War - Citizen Observation *First Draft*

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Status: Finished  |  Genre: War and Military  |  House: Booksie Classic

First draft of a short story I wrote.


I remember that day as if it were yesterday. The day my old life ended and a new one began. When all happiness turned to sorrow and the children no longer played. Instead, they sat and watched the skies. They watched the skies waiting for the bombs to stop falling; they waited for their fathers to come home so their mothers would stop crying every night. The air was all but silent except for the sounds of cannon fire and gunshots in the distance. The once blissful and prosperous town had become a destitute, melancholy wasteland. German soldiers filled the once luscious forests while the American soldiers tried to stand their ground on the outskirts of the town.

When the first bomb hit there was no chaos, there were no screams, just eerie silence.  The world stood still moments after the initial strike. Then all hell broke loose. As our military struggled desperately to recuperate, the Germans laid waste to the town with vicious mortar strikes. Destroying schools, hospitals, and major public areas, they knew exactly what they were doing. When the mortar fire ceased and the smoke died out the town became unrecognizable. The tallest buildings reduced to rubble, parks were set ablaze, neighborhoods ripped apart. Panic in the streets arose as the military tried to mobilize against the occupants.

As the Germans flooded the streets, I stood immobilized by astonishment and fear staring out of my three-story high apartment window watching the chaos below. I watched as tanks crushed the cars beneath it while the Nazi soldiers mercilessly slaughtered every unlucky soul who happened to catch their attention. My youngest son pulled me out of my trance. As he tugged at me pants leg, I returned to reality and looked down. His face was soaked wet, eyes blood shot with a look of pure terror on his face. He lifted him up by his shoulders and hugged him tight against my body. He let out a giant sob and suddenly my right shoulder was soaking wet. When the tears finally ceased he tried speaking but became muffled by my shirt. I pulled him away from my chest and set him down.

“What did you say?” I asked.

“Is….” He paused and almost started crying again. Like a tough boy, he caught himself and tried again, “is James going to be ok?”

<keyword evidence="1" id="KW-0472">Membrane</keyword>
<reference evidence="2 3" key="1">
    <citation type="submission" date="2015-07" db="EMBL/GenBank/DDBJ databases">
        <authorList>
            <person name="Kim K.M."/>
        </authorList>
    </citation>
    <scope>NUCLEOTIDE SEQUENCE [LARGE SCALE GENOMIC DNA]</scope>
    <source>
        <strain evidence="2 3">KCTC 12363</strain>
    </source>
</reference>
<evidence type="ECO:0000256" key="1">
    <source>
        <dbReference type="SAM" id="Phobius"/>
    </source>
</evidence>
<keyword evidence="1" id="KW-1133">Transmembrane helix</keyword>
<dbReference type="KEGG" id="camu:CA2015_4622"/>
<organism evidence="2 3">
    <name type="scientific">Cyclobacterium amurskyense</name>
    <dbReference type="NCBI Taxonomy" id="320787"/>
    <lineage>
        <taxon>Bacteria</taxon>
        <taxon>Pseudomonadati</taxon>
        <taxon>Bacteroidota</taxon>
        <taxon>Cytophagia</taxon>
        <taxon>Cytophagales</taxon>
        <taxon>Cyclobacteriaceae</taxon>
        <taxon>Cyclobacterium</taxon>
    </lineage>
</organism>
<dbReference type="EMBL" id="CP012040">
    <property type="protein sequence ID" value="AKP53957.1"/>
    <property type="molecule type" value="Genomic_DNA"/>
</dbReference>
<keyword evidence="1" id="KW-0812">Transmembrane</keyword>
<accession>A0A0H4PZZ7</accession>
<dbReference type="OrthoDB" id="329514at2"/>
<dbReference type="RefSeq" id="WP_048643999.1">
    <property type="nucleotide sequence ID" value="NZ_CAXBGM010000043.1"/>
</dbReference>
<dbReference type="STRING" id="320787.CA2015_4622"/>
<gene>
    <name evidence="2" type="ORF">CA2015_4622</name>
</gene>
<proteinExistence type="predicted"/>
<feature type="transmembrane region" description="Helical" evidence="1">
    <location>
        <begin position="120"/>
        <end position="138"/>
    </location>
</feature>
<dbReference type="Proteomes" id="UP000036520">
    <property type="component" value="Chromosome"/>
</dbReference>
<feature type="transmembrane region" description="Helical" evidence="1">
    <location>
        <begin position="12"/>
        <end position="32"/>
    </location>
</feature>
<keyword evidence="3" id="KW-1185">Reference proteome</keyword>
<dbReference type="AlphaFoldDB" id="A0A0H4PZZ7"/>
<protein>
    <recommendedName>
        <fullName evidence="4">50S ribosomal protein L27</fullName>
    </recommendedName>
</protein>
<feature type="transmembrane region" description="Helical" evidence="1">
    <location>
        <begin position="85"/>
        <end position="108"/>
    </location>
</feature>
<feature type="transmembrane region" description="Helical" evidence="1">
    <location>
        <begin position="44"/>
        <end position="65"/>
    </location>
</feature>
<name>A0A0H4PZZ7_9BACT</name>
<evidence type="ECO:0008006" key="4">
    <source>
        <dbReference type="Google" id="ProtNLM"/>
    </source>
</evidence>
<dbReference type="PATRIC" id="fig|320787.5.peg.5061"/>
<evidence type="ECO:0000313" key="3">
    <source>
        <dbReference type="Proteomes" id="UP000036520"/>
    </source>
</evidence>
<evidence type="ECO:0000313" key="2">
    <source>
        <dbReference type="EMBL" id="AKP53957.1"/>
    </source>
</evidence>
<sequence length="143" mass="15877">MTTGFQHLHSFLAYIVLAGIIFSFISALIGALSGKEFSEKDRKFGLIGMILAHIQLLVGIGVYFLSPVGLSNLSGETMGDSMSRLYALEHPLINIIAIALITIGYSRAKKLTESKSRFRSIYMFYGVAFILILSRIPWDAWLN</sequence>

A sudden look of terror ran across my face. I felt my heart sink below my chest and come to a screeching halt. James, my eldest son, was drafted in the military three years ago. Just last week he was stationed here. He was at the airbase at the time of the initial attack; the airbase was one of the first places to be hit. Since then I have not seen a single plane take off in retaliation, which worried me deeply. James was always his mother’s favorite child and he promised her nothing would happen to him during his service. The day he left, she died from pneumonia; before she died, I swore I would protect our three boys and make sure Jason got home safe. Now I don’t even know if he is still alive and I couldn’t do anything about it. All I could do was sit and wait hoping there would be no knock on my door. I lowered myself onto one knee and grabbed my son by the shoulders. In a stern voice I said,

“Son, you go into your room and get under your bed. You do not leave until you hear me call your name. Do you understand?”

He nodded his head and turned to run towards his room. I grabbed his arm, looked at him deep in his eyes, and said only one thing before I left.

“I love you.” Then I let him go and stood up. I slipped on my brown leather coat, put on my grey fedora, laced up my brown shoes and headed out into the warzone. I wasn’t going to sit and wallow in fear waiting for Death to come knocking on my door. It was time to take charge of my life. Little did I know that by leaving I would never see my youngest son again, I would never have my old life again. In the next few days my life would be flipped upside down and nothing would ever be the same again.


Submitted: February 16, 2012

© Copyright 2023 James Teel. All rights reserved.

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